If I were listening to a podcast that said keep negative people in our lives, I would be looking for a podcast replacement, but give me a minute to explain why. Their criticism isn’t always wrong. In Luke 7, Jesus was invited to dinner at the house of a nameless Pharisee. It’s here where a woman who had an earned bad reputation came and washed His feet with her hair. Rather than make an awkward situation more comfortable for His host, Jesus criticized him. He blatantly called him out for all the things he didn’t do which he should have. He pointed out the hypocrisy of his host rather than express gratitude for being invited. It was bad etiquette, but it wasn’t wrong. Was Jesus being unloving? Was Jesus ever unloving? We could point to several places where Jesus openly criticized the most influential Jews of the day. If I were a Pharisee or scribe in the first century, I don’t know if Jesus was the guy I would want to be at my dinner party or church service. I mean, Jesus often called out bad behavior. So did Jesus hate the scribes and Pharsees? I hope you know the answer to that. No, he loved them. He loved the host of his dinner. He loved the scribes and Pharsees. He loved the sinner washing his feet with her tears. Each of them were worthy of criticism. Yet, while he criticized them, he loved them. 


Ironically, it’s often those who gloss over or turn a blind eye to our faults which do us the most harm. We feel more comfortable but comfort doesn’t often mean growth.


Another podcaster, Carey Nieuwhof, said we often judge others by their actions and ourselves by our intentions. In other words, we often criticize what others are doing, but are more generous when looking at our own actions because we know what we were trying to do. My wife Katie is great at helping me see how some people may interpret what I say or do. For example, I have loved putting this podcast together, but it’s a learning process. In one of the episodes I got some feedback that I spoke too quickly and I needed to slow down. To me, it sounds about right, but I’m biased. So I played the episode for her. Well, she said, I see why you think it sounds good, but they’re right. You’re talking too fast and you need to slow down. In other words, she helped me see what others see and hear what others hear. She was able to help connect my intentions to others’ needs. She’s a great audience. I know when Katie is getting bored or confused or is working too hard, it may make sense to change what I’m doing to make something more clear or concise. She makes me better by looking at what I’m trying to do and focusing on something I hadn’t considered.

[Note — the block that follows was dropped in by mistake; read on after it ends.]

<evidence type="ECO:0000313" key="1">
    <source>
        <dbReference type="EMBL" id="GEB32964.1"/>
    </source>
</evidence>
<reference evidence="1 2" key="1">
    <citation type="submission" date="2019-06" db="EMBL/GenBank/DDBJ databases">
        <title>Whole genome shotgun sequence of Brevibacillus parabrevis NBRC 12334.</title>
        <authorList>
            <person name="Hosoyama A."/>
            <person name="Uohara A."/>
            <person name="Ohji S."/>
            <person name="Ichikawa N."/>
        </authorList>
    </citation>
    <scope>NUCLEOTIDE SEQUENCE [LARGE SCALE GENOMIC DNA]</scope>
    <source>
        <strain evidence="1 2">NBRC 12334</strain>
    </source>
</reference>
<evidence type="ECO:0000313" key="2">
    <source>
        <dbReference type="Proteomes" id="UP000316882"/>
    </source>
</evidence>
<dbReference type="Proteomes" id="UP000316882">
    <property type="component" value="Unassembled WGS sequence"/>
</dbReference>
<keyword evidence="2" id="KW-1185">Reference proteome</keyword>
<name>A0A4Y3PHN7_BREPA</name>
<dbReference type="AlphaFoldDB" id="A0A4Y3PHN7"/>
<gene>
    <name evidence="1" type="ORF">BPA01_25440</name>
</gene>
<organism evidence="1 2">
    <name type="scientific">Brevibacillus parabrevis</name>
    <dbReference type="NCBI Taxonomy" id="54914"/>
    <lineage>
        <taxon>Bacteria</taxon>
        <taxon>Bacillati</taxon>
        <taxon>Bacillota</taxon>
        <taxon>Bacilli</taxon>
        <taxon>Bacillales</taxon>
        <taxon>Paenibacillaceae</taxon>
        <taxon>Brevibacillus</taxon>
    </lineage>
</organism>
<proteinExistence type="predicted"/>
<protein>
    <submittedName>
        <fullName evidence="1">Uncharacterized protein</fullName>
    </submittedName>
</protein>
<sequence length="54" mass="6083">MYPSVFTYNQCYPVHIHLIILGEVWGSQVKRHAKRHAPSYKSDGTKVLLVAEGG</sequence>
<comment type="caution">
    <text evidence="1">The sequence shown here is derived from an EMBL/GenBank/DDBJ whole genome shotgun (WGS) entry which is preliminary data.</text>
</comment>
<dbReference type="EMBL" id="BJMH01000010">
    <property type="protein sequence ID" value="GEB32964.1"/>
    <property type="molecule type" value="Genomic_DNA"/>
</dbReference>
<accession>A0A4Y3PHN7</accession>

However, not all relationships are helpful, nor are all parts of your relationships going to help you grow. The toxic part of pessimists is when we give them too much power in shaping our decisions. I believe pessimistic people are hurt people. I believe they have an internal need to make the world around them a dangerous or bad place to help them deal with something we can’t fix. I’ve been a professor for a long time, and every semester I get student evaluations. I’m not perfect and sometimes I get really valuable insight into how to teach better. But I remember one evaluation which tore me up. In a class with overwhelmingly positive reviews, one person called me an egomaniac, someone who played favorites, and graded unfairly. This person said I was obviously insecure and loved to play power games. In a group of excellent reviews, it was one person who was hurt and lashing out. If I were a new professor, a review like this would have driven me crazy. I would feel horrible. I would dread going back to the classroom. I would question every teaching tactic I know and probably change everything I thought was working well. And I would either live in fear or dread of my students, or worse, despise them. But after almost 20 years in the classroom, my perspective has changed. First, I try to uncover what’s useful in the feedback. I look for more than one person saying something similar to see if it’s valid. And then I feel a lot of sympathy for the person attacking me. Someone in my class was suffering. I don’t know why they are, but often criticism like this targets me, but its source is something else. This student probably thought I hated him. But as someone who has seen a lot of broken people, please take my word this is precisely the kind of person I truly love, and I hope he gets help. People who attack often come from a place of hurt, and often it’s a hurt we didn’t cause and can’t fix. When dealing with pessimists, we need to express our love, examine their criticism for what’s valid, but stop focusing on what we can’t or won’t change. Don’t completely discount what they say, but consider that hurt people often exaggerate or miss what others are trying to do.